1635: The Wars For The Rhine – Snippet 01
1635: The Wars For The Rhine
April 1, 1634
Two of the three men at the table stood up, bowed, and left, while the third refilled his glass with wine and took it to the east facing window. There were no lights visible on the ground. The moon was still up, turning the Rhine River into a glittering band of silver, but in the horizon the first pale traces of the false dawn were beginning to show.
Archbishop Ferdinand of Cologne sipped slowly of the wine, and looked towards the section of the Rhine once known as Bishop’s Alley. The Protestant conquest had not stopped until Mainz had fallen, and now only the archbishopric of Cologne remained. But that would change. The Rhine formed the link between central Europe and the western oceans, but Cologne sat as the gate, and Cologne was still his. Tonight he had irrevocably joined in on a desperate and dangerous gamble, but he would win. Not just what had been lost, but all of the middle Rhine, proving to the entire world his might as a statesman of the church. At whatever cost.
Düsseldorf, the Castle
“Katharina Charlotte, you cannot desert your God-given husband!”
“I’m not going to, Elisabeth,” Charlotte replied, without turning from the window to look at her sister. “I’m simply considering making a short journey up the Rhine to Cologne to ask our mother’s old friend, Archbishop Ferdinand, to help me pray for the safety of my husband and his heir. That I also don’t trust Marshal Turenne, and think that he is making my husband attack Essen for some secret French purpose is entirely beside the point, and probably just one of those funny ideas pregnant women sometimes get.”
“You keep looking for excuses to leave your home and husband, Charlotte, but he was quite within his rights to beat you. It is your duty to obey him in all things, and you told me yourself that you had talked back to him.”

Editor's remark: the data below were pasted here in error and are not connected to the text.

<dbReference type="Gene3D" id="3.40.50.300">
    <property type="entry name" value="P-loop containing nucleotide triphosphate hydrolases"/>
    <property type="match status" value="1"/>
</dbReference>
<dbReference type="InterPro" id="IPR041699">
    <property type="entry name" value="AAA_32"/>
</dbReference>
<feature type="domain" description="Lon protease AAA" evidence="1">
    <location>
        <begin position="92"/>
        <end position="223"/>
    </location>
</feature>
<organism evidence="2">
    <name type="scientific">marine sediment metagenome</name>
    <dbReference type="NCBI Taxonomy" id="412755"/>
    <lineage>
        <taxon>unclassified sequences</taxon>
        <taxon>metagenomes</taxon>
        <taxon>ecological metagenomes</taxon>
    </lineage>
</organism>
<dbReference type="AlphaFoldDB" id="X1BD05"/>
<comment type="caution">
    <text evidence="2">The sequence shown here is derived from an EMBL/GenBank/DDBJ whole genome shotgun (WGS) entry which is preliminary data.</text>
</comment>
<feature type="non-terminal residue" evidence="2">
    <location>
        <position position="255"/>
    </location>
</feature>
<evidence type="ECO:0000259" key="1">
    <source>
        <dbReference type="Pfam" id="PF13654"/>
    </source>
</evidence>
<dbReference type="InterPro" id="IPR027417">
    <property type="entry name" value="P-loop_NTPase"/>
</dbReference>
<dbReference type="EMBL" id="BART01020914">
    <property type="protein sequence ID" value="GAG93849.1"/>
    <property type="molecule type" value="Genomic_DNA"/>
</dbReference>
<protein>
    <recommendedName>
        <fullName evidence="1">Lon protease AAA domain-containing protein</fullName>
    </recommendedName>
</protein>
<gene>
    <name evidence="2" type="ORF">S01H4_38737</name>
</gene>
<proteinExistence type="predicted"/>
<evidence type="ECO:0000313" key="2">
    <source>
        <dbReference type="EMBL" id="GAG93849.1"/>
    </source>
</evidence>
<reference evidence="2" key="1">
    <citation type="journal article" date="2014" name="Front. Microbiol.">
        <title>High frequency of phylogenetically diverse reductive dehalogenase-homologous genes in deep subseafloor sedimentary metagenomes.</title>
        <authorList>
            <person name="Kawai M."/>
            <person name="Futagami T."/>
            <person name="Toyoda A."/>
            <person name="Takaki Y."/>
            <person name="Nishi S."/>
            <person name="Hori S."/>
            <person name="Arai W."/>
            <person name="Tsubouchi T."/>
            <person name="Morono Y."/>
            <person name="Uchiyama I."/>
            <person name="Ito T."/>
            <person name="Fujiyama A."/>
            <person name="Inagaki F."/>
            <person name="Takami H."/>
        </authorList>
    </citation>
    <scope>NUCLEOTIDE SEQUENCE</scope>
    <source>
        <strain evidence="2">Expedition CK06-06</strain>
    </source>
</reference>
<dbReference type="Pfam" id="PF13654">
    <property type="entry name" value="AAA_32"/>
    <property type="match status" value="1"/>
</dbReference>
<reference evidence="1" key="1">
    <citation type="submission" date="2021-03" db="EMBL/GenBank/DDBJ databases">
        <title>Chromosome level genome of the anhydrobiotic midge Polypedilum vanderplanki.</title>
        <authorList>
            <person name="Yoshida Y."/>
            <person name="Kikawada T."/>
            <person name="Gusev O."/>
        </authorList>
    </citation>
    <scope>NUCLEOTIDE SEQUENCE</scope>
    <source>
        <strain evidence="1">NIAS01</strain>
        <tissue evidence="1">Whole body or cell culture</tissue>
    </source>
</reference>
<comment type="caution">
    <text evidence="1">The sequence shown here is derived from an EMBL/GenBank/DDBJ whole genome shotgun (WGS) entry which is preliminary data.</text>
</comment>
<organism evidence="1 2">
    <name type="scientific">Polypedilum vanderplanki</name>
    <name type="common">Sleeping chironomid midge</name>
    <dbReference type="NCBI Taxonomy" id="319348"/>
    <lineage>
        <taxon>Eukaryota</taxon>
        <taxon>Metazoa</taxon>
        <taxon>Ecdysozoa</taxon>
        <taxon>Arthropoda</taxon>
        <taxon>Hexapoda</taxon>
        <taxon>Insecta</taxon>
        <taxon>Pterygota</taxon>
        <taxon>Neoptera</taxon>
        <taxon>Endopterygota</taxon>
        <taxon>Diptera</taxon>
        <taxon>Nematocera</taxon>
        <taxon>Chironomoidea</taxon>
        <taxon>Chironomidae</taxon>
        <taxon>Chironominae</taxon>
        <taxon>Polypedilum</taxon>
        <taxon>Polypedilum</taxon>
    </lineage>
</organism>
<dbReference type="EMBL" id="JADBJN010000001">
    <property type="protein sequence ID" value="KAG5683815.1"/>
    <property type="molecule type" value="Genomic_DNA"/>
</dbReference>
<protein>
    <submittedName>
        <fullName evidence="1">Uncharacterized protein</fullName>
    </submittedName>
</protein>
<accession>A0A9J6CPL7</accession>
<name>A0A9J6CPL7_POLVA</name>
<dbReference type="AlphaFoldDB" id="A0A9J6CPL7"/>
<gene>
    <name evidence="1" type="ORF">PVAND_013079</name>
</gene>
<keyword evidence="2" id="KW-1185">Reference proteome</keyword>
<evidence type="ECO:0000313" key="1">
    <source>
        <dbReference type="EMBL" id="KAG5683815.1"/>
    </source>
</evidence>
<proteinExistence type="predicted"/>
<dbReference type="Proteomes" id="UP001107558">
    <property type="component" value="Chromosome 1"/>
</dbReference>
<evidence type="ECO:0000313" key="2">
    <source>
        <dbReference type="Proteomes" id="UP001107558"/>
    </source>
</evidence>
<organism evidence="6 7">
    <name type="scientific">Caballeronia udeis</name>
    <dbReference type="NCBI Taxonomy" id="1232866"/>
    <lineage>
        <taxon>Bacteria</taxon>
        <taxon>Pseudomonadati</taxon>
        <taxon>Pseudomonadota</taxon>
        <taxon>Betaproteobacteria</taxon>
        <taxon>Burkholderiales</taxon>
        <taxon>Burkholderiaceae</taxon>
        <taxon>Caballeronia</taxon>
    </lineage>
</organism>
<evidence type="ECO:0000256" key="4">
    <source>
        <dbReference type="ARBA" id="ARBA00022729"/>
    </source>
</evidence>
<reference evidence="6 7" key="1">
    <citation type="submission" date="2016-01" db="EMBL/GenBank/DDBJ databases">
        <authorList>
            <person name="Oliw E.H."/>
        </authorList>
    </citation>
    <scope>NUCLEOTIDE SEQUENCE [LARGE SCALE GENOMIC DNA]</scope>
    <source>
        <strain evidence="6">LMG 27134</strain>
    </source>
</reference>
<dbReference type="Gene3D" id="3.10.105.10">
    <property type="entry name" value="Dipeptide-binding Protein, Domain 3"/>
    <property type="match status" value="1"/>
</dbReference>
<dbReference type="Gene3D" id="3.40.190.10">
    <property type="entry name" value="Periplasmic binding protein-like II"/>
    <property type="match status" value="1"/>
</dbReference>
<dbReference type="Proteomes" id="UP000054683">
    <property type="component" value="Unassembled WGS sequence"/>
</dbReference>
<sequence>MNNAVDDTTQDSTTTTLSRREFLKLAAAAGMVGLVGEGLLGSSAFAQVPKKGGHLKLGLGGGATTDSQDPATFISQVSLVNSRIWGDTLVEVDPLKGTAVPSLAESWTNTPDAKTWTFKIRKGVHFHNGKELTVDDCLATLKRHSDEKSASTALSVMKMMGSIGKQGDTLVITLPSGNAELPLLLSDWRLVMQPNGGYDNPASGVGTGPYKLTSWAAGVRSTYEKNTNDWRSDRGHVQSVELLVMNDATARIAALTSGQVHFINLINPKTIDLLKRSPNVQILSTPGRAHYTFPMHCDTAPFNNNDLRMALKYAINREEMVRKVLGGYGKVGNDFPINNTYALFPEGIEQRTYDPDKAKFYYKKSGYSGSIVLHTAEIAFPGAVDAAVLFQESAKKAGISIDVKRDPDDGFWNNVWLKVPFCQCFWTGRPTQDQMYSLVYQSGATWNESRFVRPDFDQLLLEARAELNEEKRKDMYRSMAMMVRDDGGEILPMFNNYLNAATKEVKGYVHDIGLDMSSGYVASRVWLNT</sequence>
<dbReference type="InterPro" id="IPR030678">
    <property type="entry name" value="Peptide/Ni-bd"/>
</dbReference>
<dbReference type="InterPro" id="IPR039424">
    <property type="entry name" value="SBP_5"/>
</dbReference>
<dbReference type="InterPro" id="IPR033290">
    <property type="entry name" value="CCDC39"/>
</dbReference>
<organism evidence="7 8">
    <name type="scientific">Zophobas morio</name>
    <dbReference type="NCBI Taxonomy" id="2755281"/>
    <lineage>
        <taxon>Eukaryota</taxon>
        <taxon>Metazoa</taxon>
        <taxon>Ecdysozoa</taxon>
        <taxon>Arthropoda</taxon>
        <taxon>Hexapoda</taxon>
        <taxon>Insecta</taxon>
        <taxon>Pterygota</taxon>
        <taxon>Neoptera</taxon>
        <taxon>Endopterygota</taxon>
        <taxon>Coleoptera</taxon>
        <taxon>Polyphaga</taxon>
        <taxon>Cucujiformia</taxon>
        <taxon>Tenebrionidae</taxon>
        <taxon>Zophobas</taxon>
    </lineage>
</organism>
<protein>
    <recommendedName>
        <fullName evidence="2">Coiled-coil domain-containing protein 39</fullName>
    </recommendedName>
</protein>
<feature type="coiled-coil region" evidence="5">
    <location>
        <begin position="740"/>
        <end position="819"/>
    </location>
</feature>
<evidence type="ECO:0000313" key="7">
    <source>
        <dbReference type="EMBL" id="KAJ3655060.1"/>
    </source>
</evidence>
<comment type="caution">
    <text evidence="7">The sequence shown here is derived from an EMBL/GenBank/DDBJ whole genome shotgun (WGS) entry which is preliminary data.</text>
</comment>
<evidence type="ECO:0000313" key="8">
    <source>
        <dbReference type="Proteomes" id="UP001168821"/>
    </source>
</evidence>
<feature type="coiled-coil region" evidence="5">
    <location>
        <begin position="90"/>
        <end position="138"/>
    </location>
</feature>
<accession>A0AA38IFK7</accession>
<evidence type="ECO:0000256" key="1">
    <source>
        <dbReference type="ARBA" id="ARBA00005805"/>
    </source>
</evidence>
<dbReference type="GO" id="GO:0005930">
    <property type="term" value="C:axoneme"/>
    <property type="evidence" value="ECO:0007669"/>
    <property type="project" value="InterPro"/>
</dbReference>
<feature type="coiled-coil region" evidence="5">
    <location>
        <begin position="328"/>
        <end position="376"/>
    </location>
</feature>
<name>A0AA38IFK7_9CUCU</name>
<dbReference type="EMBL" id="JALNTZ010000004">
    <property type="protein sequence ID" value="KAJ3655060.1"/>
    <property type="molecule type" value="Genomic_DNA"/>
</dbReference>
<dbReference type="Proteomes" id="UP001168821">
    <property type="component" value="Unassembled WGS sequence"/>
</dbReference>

Charlotte shrugged. Three years ago at the barely nubile age of sixteen her father had married her off to his old first cousin Duke Wolfgang of Jülich-Berg. As the third of six daughters she had looked forward to having a household of her own, and all things considered it hadn’t been a bad marriage until the previous autumn, when Ferdinand Phillip, the son she had so proudly — and painfully — born, had died, and her husband had berated her for her weakness in bearing such a fragile wimp. Her answer: that bearing children before she was fully grown was not her idea, had cost her a front tooth, the most unpleasant night she had ever spent, and daily beatings until she showed pregnant again. A plea to her father for protection had resulted only in a lecture on obedience, but now her father was dead, and her husband was taking his heir and his army to try to conquer the rich industrial area of Essen just north of his own land.
Charlotte felt no grief for the death of her father, and certainly didn’t expect to feel any if her husband got himself killed. All scraps of daughterly — never mind wifely — duty and affection had long since been worn away, but if Philipp, her stepson, died she would be carrying the heir to not only some of the Neuburg lands on the Danube, but also the lands of Jülich and Berg here on the Rhine. If that happened, then the guardianship of a living son would be a windfall wanted by every German prince, and that of a living daughter only slightly less so. And if the child died — thus leaving Wolfgang without an heir — then the codicil to her marriage contract that her father had somehow talked Wolfgang into signing meant that Charlotte herself became the trophy. She would be hunted like a twelve-point stag unless she was safely within the protection of someone she could trust. Preferably that would be her young brother, Friedrich. He had been in Italy on his Grand Tour when their father had suddenly died, but he should be coming home by now. Archbishop Ferdinand of Cologne was another possibility, but if she could not reach Friedrich, it might actually be safer just to hide herself somewhere in the City of Cologne. Especially if Wolfgang didn’t do her the favor of getting himself killed. The archbishop would certainly just send her back to Wolfgang, but darling Friedrich was now Count Palatine of Zweibrücken and the new head of her family, and he had quarreled bitterly with their father, when he had agreed to the marriage in return for that mine near Saarbrucken.